God's Long Summer by Charles Marsh

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Synopsis

In the summer of 1964, the turmoil of the civil rights movement reached its peak in Mississippi, with activists across the political spectrum claiming that God was on their side in the struggle over racial justice. This was the summer when violence against blacks increased at an alarming rate and when the murder of three civil rights workers in Mississippi resulted in national media attention. Charles Marsh takes us back to this place and time, when the lives of activists on all sides of the civil rights issue converged and their images of God clashed. He weaves their voices into a gripping narrative: a Ku Klux Klansman, for example, borrows fiery language from the Bible to link attacks on blacks to his "priestly calling"; a middle-aged woman describes how the Gospel inspired her to rally other African Americans to fight peacefully for their dignity; a SNCC worker tells of harrowing encounters with angry white mobs and his pilgrimage toward a new racial spirituality called Black Power. Through these emotionally charged stories, Marsh invites us to consider the civil rights movement anew, in terms of religion as a powerful yet protean force driving social action.

The book's central figures are Fannie Lou Hamer, who "worked for Jesus" in civil rights activism; Sam Bowers, the Imperial Wizard of the White Knights of the Ku Klux Klan of Mississippi; William Douglas Hudgins, an influential white Baptist pastor and unofficial theologian of the "closed society"; Ed King, a white Methodist minister and Mississippi native who campaigned to integrate Protestant congregations; and Cleveland Sellers, a SNCC staff member turned black militant.

Marsh focuses on the events and religious convictions that led each person into the political upheaval of 1964. He presents an unforgettable American social landscape, one that is by turns shameful and inspiring. In conclusion, Marsh suggests that it may be possible to sift among these narratives and lay the groundwork for a new thinking about racial reconciliation and the beloved community. He maintains that the person who embraces faith's life-affirming energies will leave behind a most powerful legacy of social activism and compassion.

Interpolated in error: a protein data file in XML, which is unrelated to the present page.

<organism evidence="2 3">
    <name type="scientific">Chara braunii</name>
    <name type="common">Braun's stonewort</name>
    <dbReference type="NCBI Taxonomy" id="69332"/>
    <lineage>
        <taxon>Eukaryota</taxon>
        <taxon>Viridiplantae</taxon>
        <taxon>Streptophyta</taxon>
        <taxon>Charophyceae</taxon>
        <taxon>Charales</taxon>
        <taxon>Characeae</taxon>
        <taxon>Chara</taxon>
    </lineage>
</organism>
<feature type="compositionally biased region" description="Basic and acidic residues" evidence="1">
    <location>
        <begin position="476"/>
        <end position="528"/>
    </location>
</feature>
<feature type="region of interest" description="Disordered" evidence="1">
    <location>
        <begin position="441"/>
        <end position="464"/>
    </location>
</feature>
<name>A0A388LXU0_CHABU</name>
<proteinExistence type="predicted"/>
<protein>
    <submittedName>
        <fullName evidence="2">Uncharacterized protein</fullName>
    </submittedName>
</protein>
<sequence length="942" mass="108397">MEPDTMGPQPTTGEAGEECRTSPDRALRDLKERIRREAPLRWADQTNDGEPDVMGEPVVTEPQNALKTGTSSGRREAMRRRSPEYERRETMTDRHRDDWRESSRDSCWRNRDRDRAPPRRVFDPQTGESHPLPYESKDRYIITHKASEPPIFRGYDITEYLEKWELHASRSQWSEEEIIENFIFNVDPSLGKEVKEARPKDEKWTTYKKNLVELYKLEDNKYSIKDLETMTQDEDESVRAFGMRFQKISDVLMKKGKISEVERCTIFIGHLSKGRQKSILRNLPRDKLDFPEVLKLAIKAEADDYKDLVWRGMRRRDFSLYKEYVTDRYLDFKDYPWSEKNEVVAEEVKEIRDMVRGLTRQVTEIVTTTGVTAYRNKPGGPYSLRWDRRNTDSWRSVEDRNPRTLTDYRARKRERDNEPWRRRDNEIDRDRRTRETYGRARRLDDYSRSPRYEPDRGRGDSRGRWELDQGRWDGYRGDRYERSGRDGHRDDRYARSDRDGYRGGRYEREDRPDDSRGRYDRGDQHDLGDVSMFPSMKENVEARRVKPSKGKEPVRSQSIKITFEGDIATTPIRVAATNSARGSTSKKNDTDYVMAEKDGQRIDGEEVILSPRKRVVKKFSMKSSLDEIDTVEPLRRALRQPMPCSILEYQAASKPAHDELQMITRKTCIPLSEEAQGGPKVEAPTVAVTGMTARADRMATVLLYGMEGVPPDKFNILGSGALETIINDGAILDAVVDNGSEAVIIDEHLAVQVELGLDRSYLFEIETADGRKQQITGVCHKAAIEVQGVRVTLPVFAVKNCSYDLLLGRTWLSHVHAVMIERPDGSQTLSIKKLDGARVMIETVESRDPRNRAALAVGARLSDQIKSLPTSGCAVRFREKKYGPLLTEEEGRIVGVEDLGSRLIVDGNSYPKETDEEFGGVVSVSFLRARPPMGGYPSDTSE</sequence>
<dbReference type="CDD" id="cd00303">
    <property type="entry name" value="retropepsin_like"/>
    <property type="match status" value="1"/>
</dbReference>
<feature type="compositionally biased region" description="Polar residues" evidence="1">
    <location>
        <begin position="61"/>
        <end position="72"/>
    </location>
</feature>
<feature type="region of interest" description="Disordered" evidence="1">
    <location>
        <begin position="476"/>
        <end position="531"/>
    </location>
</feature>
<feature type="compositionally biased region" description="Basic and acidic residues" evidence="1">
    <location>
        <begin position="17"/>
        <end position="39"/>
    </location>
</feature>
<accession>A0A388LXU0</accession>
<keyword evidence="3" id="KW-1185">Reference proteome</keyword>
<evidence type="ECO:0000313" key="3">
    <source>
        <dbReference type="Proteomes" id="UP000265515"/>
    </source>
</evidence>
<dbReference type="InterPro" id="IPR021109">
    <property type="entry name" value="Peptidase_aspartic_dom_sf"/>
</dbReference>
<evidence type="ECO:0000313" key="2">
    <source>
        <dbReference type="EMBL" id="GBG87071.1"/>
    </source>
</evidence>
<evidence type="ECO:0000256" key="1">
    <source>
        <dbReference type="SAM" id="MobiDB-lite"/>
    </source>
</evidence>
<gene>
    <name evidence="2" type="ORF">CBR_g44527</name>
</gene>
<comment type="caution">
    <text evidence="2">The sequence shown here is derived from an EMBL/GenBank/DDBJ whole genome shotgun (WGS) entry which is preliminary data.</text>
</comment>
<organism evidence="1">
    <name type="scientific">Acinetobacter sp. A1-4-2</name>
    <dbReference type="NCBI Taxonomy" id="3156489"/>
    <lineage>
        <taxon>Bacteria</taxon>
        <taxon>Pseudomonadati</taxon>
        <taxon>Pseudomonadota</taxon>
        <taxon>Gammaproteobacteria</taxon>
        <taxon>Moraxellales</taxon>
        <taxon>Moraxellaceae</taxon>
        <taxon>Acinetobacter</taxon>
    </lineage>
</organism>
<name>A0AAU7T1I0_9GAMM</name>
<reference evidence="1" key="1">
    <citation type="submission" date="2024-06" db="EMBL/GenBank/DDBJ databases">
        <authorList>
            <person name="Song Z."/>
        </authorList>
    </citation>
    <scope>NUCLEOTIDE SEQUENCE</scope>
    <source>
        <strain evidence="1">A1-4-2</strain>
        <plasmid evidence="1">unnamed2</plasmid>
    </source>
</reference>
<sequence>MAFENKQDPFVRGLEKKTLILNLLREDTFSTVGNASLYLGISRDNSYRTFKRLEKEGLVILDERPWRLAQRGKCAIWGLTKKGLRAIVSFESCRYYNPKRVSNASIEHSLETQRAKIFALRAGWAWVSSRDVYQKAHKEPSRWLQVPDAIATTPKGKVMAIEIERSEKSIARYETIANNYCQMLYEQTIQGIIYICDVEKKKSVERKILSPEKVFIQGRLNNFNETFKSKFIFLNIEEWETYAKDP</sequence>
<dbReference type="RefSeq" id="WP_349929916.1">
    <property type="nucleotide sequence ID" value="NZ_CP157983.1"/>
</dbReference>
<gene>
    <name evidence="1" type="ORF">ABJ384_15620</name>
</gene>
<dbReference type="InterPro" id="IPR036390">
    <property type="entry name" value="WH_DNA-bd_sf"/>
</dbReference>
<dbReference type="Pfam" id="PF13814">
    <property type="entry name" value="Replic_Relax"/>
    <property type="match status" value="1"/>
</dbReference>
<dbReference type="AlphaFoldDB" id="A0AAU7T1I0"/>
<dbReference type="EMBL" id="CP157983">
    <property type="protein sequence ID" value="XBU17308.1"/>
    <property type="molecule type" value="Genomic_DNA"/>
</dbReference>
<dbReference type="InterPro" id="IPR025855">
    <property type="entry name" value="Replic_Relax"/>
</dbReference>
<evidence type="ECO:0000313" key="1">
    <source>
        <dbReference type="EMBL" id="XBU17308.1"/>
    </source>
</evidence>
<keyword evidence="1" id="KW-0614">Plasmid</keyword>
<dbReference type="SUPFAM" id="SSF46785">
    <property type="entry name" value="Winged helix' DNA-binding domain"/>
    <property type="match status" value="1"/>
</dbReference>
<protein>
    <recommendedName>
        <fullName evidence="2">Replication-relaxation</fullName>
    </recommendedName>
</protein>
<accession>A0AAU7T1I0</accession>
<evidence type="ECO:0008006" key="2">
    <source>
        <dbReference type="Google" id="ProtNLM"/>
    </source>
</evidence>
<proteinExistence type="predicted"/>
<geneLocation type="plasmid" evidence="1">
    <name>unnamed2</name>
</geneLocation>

About Charles Marsh

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Charles Marsh is Professor of Religion and Director of the Project on Lived Theology at the University of Virginia. His books include Reclaiming Dietrich Bonhoeffer, The Last Days, God's Long Summer, which won the 1998 Grawemeyer Award in Religion, and most recently, The Beloved Community: How FaithShapes Social Justice, from the Civil Rights Movement to Today. A graduate of Harvard Divinity School, he has written for The New York Times, Books and Culture, Modern Theology, and numerous other publications.
 
Published September 29, 1997 by Princeton University Press. 304 pages
Genres: Biographies & Memoirs, History, Political & Social Sciences, Religion & Spirituality, Education & Reference. Non-fiction

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Publishers Weekly

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The summer of 1964 in Mississippi was in many ways the peak of the civil rights movement, culminating in the murder of three civil rights workers. Marsh, who directs the Project on Theology and Commun

Sep 29 1997 | Read Full Review of God's Long Summer

Publishers Weekly

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The summer of 1964 in Mississippi was in many ways the peak of the civil rights movement, culminating in the murder of three civil rights workers.

| Read Full Review of God's Long Summer

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